process of making judgments or decisions about what self-care should be performed; includes use of knowledge, experience, and values of the individual (NDCG, 1979, p. 194)

    • Universal self-care requisites

      common human needs or goals of self-care that promote structural and functional integrity of the person and well-being. These include maintenance of air, food, water, and elimination; balance between activity and rest; solitude and social interaction; the prevention of hazards; and the promotion of normalcy.

    • Well-being

      an “individual's perceived condition of existence … a state characterized by experiences of contentment, pleasure, and kinds of happiness; by spiritual experiences; by movement toward fulfillment of one's self-ideal; and by continuing personalization” (Orem, 1991, p. 184)

    • Wholly compensatory nursing system

      a nursing system in which the nurse performs all the self-care actions that require controlled ambulation and manipulative movement

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    Orem, D. E. (1983c). The family experiencing emotional crisis. Analysis and application of Orem's self-care deficit theory. In I. W.Clements & F. B.Roberts (Eds.), Family health: A theoretical approach to nursing care (pp. 367–368). New York: John Wiley.
    Orem, D. E. (1984). Orem's conceptual model and community health nursing. In M. K.Asay & C. C.Ossler (Eds.), Conceptual models of nursing. Applications in community health nursing. Proceedings of the Eighth Annual Community Health Nursing Conference (pp. 35–50). Chapel Hill: Department of Public Health Nursing, School of Public Health, University of North Carolina.
    Orem, D. E. (1985a). A concept of self-care for the rehabilitation client. Rehabilitation Nursing, 10, 33–36. http://dx.doi.org/10.1002/j.2048-7940.1985.tb00428.x
    Orem, D. E. (1985b). Nursing: Concepts of practice (
    3rd ed.
    ). New York: McGraw-Hill.
    Orem, D. E. (1987). Orem's general theory of nursing. In R.Parse (Ed.), Nursing science: Major paradigms, theories, and critiques (pp. 67–89). Philadelphia: W. B. Saunders.
    Orem, D. E. (1988). The form of nursing science. Nursing Science Quarterly, 1 (2), 75–79. http://dx.doi.org/10.1177/089431848800100208
    Orem, D. E. (1988, November). A perspective on theory based nursing. Unpublished paper presented at the Seventh Annual Self-Care Deficit Theory of Nursing Conference, St. Louis.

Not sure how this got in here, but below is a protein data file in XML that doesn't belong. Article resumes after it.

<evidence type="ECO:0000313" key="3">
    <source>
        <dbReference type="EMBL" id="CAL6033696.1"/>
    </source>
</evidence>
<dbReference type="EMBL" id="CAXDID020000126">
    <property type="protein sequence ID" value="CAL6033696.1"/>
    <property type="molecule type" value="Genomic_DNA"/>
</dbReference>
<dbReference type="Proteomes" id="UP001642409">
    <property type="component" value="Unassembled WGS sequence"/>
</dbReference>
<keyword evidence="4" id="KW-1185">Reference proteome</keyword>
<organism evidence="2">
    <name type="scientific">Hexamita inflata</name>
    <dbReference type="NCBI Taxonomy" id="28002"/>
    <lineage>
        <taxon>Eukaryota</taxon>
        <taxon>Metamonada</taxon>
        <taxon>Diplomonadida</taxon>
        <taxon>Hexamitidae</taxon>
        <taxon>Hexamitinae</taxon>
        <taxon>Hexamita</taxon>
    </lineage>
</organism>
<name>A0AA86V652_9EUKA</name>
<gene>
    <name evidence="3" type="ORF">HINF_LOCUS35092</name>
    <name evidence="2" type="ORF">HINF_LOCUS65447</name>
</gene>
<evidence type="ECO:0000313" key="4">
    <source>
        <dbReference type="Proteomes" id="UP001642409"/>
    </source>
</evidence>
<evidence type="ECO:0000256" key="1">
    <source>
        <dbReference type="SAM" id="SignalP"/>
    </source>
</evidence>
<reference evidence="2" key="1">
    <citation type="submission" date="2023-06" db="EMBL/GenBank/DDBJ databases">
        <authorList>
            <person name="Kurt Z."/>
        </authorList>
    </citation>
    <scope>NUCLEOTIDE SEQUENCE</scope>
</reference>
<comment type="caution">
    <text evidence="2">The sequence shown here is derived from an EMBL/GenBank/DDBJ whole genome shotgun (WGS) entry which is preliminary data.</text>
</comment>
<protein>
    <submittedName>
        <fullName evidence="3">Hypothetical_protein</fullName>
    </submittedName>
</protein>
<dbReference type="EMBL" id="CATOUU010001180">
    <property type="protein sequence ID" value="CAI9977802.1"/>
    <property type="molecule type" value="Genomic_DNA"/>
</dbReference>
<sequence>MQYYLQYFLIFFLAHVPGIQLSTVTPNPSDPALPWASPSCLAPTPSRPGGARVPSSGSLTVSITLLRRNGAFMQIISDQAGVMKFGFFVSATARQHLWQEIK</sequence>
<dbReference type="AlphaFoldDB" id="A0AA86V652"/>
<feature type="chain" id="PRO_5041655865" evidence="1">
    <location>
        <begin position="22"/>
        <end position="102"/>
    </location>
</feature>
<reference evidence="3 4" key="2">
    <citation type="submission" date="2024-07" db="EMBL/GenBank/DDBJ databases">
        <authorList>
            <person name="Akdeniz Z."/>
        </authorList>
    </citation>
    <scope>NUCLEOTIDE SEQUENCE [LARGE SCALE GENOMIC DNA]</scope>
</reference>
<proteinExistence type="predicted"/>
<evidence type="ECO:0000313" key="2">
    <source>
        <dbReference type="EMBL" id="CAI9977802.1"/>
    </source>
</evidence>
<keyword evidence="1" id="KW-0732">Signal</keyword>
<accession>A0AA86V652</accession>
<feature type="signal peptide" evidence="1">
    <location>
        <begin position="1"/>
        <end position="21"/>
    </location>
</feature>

Orem, D. E. (1990, September). Discussions on issues in Self-Care Deficit Theory. Remarks presented at a conference on Self-Care Deficit Theory: Contemporary Issues, Veterans Administration Medical Center, Palo Alto, CA.
    Orem, D. E. (1991). Nursing: Concepts of practice (
    4th ed.
    ). St. Louis: Mosby-Year Book, Inc.
    Orem, D. E., & Taylor, S. G. (1986). Orem's general theory of nursing. In P.Winstead-Fry (Ed.), Case studies in nursing theory (Publication No. 15–2152, pp. 37–71). New York: National League for Nursing.
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    Perras, S., & Zappacosta, A. (1982). The application of Orem's theory in promoting self-care in a peritoneal dialysis facility. American Association of Nephrology Nurses and Technicians Journal, 9 (3), 37–39.
    Perry, P., & Sutcliffe, S. (1982). Conceptual frameworks for clinical practice. Journal of Neurosurgical Nursing, 14 (6), 318–321. http://dx.doi.org/10.1097/01376517-198212000-00009
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    Bibliography

    Classic works, articles, and chapters by Orem; critiques; comparisons with other models; and some media are presented below. Many examples of application are presented in the reference chapter. The author recognizes the significant contribution of doctoral dissertations and proceedings of conferences to theory development; they are not included below due to page constraints.

    Classic Works
    Nursing Development Conference Group. (1973). Concept formalization: Process and product. D. E.Orem (Ed.). Boston: Little, Brown.
    Nursing Development Conference Group. (1979). Concept formalization: Process and product (
    2nd ed.
    ). D. E.Orem (Ed.). Boston: Little, Brown.
    Orem, D. E. (1956, October). Hospital nursing service, an analysis. Indianapolis: The Division of Hospital and Institutional Services, Indiana State Board of Health.
    Orem, D. E. (1959) Guides to developing curricula for the education of practical nurses. Vocational Division No. 274, Trade and Industrial Education No. 68. Washington, DC: Government Printing Office. U.S. Department of Health, Education, and Welfare, Office of Education.
    Orem, D. E. (1971). Nursing: Concepts of practice. New York: McGraw-Hill.
    Orem, D. E. (1980). Nursing: Concepts of practice (
    2nd ed.
    ). New York: McGraw-Hill.
    Orem, D. E. (1985). Nursing: Concepts of practice (
    3rd ed.
    ). New York: McGraw-Hill.
    Orem, D. E. (1991). Nursing: Concepts of practice (
    4th ed.
    ). St. Louis: C. V. Mosby.
    Articles and Book Chapters by Orem
    Orem, D. E. (1981). Nursing: a triad of action systems. In G.Lasker (Ed.), Applied systems and cybernetics. Vol. 4. Systems research in health care, biocybernetics and ecology. New York: Pergamon.
    Orem, D. E. (1983a). The self-care deficit theory of nursing: A general theory. In I. W.Clements & F. B.Roberts (Eds.), Family health: A theoretical approach to nursing care (pp. 205–217). New York: John Wiley.
    Orem, D. E. (1983b). The family coping with a medical illness. Analysis and application of Orem's self-care theory. In I. W.Clements & F. B.Roberts (Eds.), Family health: A theoretical approach to nursing care (pp. 385–386). New York: John Wiley.
    Orem, D. E. (1983c). The family experiencing emotional crisis. Analysis and application of Orem's self-care deficit theory. In I. W.Clements & F. B.Roberts (Eds.), Family health: A theoretical approach to nursing care (pp. 367–368). New York: John Wiley.